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5 Small Stars

This is a new author I’ve never read before, but I’m certainly going to be reading more of this series.  This book starts out like a lot of stories about today’s or yesterday’s Marines. While you would like to do what you’re supposed to do, things don’t always work out that way.  For Ryck and his twin sister, Lysa, (why couldn’t the author just have used “I” in place of the “y”?) the farm is just not going to make it.  It’s already killed their Mom and Dad and the way it’s going now, it could kill both of them if they don’t decide to do something else.

His sister has always had good looks and has managed to say fed by having her various boy friends take care of her.  The farm isn’t producing enough for one person much less her and her brother.  So they decide to sell the whole place and see if that will pay off their corporate debts.  Lysa has a special friend that supposed to be a good guy and he wants to marry her.  Her brother doesn’t think that’s such a good idea but the guy is a nice guy compared to some of the others.  So he gives his blessing and that takes care of his sister.  Now what is he going to do?

Working for one of the giant planetary corporations doesn’t really appeal to Ryck.  He would rather do some thing more challenging.  So he decides to join the Legion!  Wait, I thought this was about the Federation Marine Corps.  Well, it is, except that Ryck had really intended to join the Legion but while waiting for his interview, he met a friend who had just joined the Marine Corps.  They got to talking and before you know it, he’s signing up to be a Marine. That should be challenging enough for any one!

From here the book takes off.  We follow Ryck from his initial enlistment to basic training.  Since I wasn’t foolish enough to join the Marines, I’ll have to assume that what the author writes about is reasonably close to what Marine basic training is like although these Marines also fight in space!  That certainly throws a little twist into things.  Ryck manages to survive basic and is sent to join his first unit.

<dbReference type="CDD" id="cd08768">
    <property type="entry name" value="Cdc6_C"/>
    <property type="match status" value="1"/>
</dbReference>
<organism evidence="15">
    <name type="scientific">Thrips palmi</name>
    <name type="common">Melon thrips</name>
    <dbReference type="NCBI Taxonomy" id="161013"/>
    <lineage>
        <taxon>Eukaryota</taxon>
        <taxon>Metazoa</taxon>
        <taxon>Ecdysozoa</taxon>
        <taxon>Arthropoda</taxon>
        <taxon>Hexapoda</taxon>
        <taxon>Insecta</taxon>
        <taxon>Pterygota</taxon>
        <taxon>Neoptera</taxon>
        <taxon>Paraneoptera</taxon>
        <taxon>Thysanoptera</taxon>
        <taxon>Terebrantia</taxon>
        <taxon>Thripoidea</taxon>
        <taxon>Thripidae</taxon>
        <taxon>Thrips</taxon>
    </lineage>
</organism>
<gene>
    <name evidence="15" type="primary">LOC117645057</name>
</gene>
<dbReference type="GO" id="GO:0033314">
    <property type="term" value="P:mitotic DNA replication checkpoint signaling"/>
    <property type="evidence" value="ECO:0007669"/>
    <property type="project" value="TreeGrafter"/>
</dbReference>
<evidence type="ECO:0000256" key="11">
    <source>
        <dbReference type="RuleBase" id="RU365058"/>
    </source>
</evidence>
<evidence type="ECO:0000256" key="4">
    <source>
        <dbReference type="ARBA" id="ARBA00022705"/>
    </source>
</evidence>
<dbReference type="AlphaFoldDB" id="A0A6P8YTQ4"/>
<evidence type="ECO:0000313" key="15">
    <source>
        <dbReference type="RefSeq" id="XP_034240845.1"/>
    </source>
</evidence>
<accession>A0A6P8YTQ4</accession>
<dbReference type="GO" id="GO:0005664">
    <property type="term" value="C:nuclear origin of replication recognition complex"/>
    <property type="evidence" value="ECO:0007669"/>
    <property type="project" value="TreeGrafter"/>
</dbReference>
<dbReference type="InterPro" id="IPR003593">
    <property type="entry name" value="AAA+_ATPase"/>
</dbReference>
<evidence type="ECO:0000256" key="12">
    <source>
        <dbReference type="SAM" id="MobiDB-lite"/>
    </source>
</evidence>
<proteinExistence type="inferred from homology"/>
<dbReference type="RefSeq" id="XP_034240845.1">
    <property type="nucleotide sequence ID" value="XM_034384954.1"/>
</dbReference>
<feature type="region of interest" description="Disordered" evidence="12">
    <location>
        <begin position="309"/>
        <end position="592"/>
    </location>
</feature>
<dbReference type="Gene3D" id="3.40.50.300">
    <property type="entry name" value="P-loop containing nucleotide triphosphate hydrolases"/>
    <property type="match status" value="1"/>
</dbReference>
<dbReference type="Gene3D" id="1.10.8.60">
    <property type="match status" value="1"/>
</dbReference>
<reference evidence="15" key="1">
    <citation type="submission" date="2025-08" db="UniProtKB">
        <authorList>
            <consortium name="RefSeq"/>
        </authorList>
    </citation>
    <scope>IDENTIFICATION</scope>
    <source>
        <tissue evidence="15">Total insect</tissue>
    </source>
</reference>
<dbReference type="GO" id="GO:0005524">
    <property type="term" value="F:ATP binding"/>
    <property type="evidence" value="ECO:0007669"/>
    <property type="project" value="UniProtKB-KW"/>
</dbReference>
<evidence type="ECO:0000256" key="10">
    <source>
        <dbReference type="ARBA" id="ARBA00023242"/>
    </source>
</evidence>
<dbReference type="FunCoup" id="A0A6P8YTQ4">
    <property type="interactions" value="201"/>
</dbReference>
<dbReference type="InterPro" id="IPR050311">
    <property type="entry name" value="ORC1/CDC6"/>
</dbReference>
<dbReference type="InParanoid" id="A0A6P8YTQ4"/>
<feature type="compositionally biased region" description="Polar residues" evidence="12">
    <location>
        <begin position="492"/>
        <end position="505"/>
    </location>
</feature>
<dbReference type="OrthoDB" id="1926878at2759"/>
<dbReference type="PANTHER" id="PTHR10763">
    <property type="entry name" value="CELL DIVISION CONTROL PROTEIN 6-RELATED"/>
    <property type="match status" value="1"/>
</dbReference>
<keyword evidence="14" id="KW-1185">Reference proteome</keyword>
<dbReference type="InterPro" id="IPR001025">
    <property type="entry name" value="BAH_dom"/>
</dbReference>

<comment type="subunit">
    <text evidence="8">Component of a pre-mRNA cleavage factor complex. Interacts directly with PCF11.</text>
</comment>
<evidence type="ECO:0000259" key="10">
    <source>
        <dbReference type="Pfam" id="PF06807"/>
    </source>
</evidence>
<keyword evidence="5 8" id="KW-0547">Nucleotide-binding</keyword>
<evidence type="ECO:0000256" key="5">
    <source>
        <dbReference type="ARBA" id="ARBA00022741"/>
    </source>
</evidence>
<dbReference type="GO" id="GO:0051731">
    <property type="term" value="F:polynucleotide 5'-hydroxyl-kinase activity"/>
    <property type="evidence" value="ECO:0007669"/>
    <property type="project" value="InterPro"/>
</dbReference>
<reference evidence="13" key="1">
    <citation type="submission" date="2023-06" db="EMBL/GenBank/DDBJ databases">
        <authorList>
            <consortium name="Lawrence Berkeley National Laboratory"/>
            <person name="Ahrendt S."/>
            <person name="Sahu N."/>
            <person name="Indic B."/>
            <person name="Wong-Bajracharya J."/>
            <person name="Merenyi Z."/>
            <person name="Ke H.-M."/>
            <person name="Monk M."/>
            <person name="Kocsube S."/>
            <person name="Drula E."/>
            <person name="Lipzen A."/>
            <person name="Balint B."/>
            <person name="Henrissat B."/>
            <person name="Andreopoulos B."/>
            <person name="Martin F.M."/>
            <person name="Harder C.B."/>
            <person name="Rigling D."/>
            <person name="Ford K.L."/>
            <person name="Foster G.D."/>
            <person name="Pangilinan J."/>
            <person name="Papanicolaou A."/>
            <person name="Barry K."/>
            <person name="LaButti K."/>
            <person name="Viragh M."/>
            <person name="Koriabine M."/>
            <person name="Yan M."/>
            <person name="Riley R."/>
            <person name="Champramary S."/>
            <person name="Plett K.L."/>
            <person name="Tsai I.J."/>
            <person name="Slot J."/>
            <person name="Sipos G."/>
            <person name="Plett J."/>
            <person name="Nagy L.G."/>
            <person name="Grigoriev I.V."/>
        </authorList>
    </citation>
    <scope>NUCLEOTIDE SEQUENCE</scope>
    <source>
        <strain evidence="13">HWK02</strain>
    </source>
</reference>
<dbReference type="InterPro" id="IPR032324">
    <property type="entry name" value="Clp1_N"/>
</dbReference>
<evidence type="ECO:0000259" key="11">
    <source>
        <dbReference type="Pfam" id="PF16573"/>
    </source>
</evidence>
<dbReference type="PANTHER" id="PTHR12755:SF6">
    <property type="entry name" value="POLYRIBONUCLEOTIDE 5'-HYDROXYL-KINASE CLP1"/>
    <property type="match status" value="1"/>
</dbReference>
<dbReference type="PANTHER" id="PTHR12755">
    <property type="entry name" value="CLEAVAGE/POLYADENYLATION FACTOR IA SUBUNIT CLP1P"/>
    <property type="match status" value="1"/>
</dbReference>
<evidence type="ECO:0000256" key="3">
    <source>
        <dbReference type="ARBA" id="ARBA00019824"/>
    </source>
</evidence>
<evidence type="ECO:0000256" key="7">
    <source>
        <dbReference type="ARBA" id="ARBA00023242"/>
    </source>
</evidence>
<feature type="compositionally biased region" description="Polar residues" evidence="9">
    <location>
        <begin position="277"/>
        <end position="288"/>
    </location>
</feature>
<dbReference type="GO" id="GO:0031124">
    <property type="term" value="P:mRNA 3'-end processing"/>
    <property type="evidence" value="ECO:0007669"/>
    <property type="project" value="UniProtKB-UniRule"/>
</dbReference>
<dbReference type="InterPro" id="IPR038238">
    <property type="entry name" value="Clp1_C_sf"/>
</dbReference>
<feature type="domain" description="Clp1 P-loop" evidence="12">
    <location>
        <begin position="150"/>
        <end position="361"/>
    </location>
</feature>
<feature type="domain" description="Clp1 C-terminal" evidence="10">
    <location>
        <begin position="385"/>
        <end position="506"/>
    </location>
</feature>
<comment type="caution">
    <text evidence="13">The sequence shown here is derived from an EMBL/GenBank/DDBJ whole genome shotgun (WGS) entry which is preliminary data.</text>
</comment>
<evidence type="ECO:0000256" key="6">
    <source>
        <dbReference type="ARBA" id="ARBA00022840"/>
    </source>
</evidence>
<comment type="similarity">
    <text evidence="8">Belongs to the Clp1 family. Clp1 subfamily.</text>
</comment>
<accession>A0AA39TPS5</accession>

Now remembering that this is some time in the future, fighting takes on a little different shape.  You still close with the enemy and kill them but in the process, if you get seriously wounded, you go to the hospital and get repaired.  Now seriously wounded means having a leg or two or even and arm or two blown off.  You new combat suit has the capability to shut you down until you can be transported to a hospital and then you get to grow new arms and legs or whatever your missing.  That sounds sick.  What do you do after you’ve gone through all this trauma?  You get right back into a new combat suit and re-join your unit for the next battle!  No permanent ticket home, no million dollar wound, just a lot of rehabilitation with the knowledge that you might one day soon, get to do it all over again!

And Ryck gets wounded several times during the story.  He remarkably recovers and continues to do his job like a Marine should.  The story is pretty well written. I didn’t notice a lot of editorial mistakes which drive me crazy and the continuity seemed to be there.  The story is exciting but there are periods where you can put the book down and rest while you and Ryck gear up for the next mission.

I do hope the author continues with this story.  It’s one of those wide open stories that can go anywhere.  Very good reading.

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